Neither of us are experienced fighters. In fact, I suspect we look awfully goofie crawling along the ridge holding stock rental guns and sporting ragged automechanic overalls. But both of us know that it is not the equipment which makes a good soldier, but his will to survive and to vanquish his enemies. As the ridge starts to angle down, we both realize it's time for action: I click off the safety on my gun and pull the cock, ready to spray anyone unfortunate enough to fall victim to our brilliant ambush.

Suddenly, from behind me a voice shouts, "MURRAY!" I don't know if 'Murray' is code, or if it's simply the name of my little friend, so I quickly turned around with my gun and shout back, "What?" But before I can hear a response, I hear the distinctive splat of a headshot straight to my mask. As white paint streaks down my visor, I realize that I had misheard: the enemy soldier wasn't shouting "MURRAY", but rather he was asking if I wanted "MERCY", a way to surrender rather than take a close range shot to the head. Seeing me go down in front of his very eyes, my young companion screams out "MERCY MERCY!!!!" without a second thought. I have clearly misjudged the boy; he is not at all intrepid.

Your Favorite Jerk

Saturday, December 17, 2005


I know this is hard to believe, but I actually like standing in line for things. There aren't many other things you can do that allow you to literally turn around to see the progress you've made without having to do any real work besides simply being. But last night, I might have gotten too much of a good thing when I had to line up for almost an hour at the Air Canada counter to check in my one bag. The only saving grace was that I managed to catch my flight despite looking obviously flustered, and sweating profusely at the security checkpoint.

Back home for a couple of weeks now. MSN me if you want to chat, or call me if you're in Vancouver and want to do something.

Your Favorite Jerk

The noise cancelling headphones were SUPER!!!!!! I managed to sleep through the first hour in quiet bliss. For the first time on a flight, I actually managed to hear the dialogue in the inflight's too bad it had to be from Russel Crowe.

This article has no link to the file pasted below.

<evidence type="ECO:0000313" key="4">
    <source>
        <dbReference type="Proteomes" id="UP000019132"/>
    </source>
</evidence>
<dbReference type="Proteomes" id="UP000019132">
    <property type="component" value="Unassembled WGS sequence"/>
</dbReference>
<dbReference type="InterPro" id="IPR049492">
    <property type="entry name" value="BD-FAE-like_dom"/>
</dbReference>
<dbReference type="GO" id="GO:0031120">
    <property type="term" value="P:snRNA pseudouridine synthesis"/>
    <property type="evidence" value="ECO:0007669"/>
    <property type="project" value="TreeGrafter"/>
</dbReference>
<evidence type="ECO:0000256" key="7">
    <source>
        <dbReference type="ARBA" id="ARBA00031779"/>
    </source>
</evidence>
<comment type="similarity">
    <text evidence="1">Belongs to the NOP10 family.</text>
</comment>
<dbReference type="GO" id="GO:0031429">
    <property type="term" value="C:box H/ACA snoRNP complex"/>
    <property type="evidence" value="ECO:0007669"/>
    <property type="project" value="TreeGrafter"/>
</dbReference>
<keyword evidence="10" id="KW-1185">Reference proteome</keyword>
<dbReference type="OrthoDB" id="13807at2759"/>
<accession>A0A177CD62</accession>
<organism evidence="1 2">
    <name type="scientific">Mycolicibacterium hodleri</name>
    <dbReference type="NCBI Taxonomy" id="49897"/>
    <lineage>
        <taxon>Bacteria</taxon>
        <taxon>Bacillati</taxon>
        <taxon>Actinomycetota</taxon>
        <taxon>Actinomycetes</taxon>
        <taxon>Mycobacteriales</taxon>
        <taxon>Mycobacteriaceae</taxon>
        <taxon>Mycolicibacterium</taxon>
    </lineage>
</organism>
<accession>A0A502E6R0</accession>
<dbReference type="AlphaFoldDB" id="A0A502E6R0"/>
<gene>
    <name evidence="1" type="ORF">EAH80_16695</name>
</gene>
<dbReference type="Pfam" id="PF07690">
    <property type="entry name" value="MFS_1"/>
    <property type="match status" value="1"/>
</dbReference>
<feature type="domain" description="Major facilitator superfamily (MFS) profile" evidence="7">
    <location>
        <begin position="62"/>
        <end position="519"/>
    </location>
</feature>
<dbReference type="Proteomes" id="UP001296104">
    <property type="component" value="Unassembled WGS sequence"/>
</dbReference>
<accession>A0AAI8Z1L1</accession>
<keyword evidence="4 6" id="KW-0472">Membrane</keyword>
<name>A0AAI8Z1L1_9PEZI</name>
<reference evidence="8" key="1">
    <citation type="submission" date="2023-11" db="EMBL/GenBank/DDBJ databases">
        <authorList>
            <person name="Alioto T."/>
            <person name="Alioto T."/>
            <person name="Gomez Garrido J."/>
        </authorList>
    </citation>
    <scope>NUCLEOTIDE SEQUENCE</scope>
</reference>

Tomlin, we're at Phil's house tonight watching the game. I'm not sure if you're in town yet, or if you'll check this blog before then, but if you do, call me or Phil, k?

Do take good care of the bunny <3

Wednesday, December 14, 2005

Growing up

As I left the lab at eleven o'clock last night and began my walk back home with the falling snow as my only companion, it suddenly dawned on me that I am growing up. It's kind of exciting, isn't it?


The meeting went exceedingly well :-) Tonight, I think I'll catch up on some sleep.

Tuesday, December 13, 2005


In 24 hours I will be in a room with three people who are more knowledgeable than me about the very subject I will be presenting to them. These people will then ask me questions for which I will likely have no answer, and they will furrow their brows--albeit ever so slightly--when I tell them so. On the plus side, in 26 hours I will not care about what will happen in 24 hours. By then my biggest concern will be with my still undone Christmas shopping, my packing for the trip home (I'm gonna miss the bunny and his friend :-( ), and sadly, my trip to the dental surgeon's office a week from tomorrow for my wisdom teeth extraction. Call me in two weeks. I should be in a better mood and better able to talk when the swelling goes down. Cheers, all.